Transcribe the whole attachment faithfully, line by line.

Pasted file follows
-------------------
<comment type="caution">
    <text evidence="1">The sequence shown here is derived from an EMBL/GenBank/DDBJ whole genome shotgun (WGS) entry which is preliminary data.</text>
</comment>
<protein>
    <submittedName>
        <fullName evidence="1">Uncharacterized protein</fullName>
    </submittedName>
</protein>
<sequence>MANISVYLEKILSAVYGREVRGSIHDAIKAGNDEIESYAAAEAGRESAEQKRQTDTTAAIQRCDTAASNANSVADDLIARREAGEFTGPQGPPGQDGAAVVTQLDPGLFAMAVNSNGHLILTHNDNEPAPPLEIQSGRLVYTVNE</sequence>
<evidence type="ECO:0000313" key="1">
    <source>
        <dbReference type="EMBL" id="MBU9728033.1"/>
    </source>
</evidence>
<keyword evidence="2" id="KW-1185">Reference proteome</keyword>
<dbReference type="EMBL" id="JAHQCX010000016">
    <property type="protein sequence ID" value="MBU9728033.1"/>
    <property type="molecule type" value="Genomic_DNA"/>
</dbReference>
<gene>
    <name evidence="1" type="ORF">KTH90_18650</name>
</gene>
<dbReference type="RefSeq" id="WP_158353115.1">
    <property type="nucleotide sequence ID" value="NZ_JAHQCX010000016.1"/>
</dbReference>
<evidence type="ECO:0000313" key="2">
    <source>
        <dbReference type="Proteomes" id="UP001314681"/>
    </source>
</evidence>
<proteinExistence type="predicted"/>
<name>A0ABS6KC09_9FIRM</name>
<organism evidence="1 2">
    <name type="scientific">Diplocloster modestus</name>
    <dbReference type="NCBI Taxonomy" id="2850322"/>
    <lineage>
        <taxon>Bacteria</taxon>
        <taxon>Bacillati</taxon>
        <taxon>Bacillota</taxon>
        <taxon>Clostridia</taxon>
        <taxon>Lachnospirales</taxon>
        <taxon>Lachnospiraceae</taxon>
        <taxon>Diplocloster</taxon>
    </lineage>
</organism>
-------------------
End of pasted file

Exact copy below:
<comment type="caution">
    <text evidence="1">The sequence shown here is derived from an EMBL/GenBank/DDBJ whole genome shotgun (WGS) entry which is preliminary data.</text>
</comment>
<protein>
    <submittedName>
        <fullName evidence="1">Uncharacterized protein</fullName>
    </submittedName>
</protein>
<sequence>MANISVYLEKILSAVYGREVRGSIHDAIKAGNDEIESYAAAEAGRESAEQKRQTDTTAAIQRCDTAASNANSVADDLIARREAGEFTGPQGPPGQDGAAVVTQLDPGLFAMAVNSNGHLILTHNDNEPAPPLEIQSGRLVYTVNE</sequence>
<evidence type="ECO:0000313" key="1">
    <source>
        <dbReference type="EMBL" id="MBU9728033.1"/>
    </source>
</evidence>
<keyword evidence="2" id="KW-1185">Reference proteome</keyword>
<dbReference type="EMBL" id="JAHQCX010000016">
    <property type="protein sequence ID" value="MBU9728033.1"/>
    <property type="molecule type" value="Genomic_DNA"/>
</dbReference>
<gene>
    <name evidence="1" type="ORF">KTH90_18650</name>
</gene>
<dbReference type="RefSeq" id="WP_158353115.1">
    <property type="nucleotide sequence ID" value="NZ_JAHQCX010000016.1"/>
</dbReference>
<evidence type="ECO:0000313" key="2">
    <source>
        <dbReference type="Proteomes" id="UP001314681"/>
    </source>
</evidence>
<proteinExistence type="predicted"/>
<name>A0ABS6KC09_9FIRM</name>
<organism evidence="1 2">
    <name type="scientific">Diplocloster modestus</name>
    <dbReference type="NCBI Taxonomy" id="2850322"/>
    <lineage>
        <taxon>Bacteria</taxon>
        <taxon>Bacillati</taxon>
        <taxon>Bacillota</taxon>
        <taxon>Clostridia</taxon>
        <taxon>Lachnospirales</taxon>
        <taxon>Lachnospiraceae</taxon>
        <taxon>Diplocloster</taxon>
    </lineage>
</organism>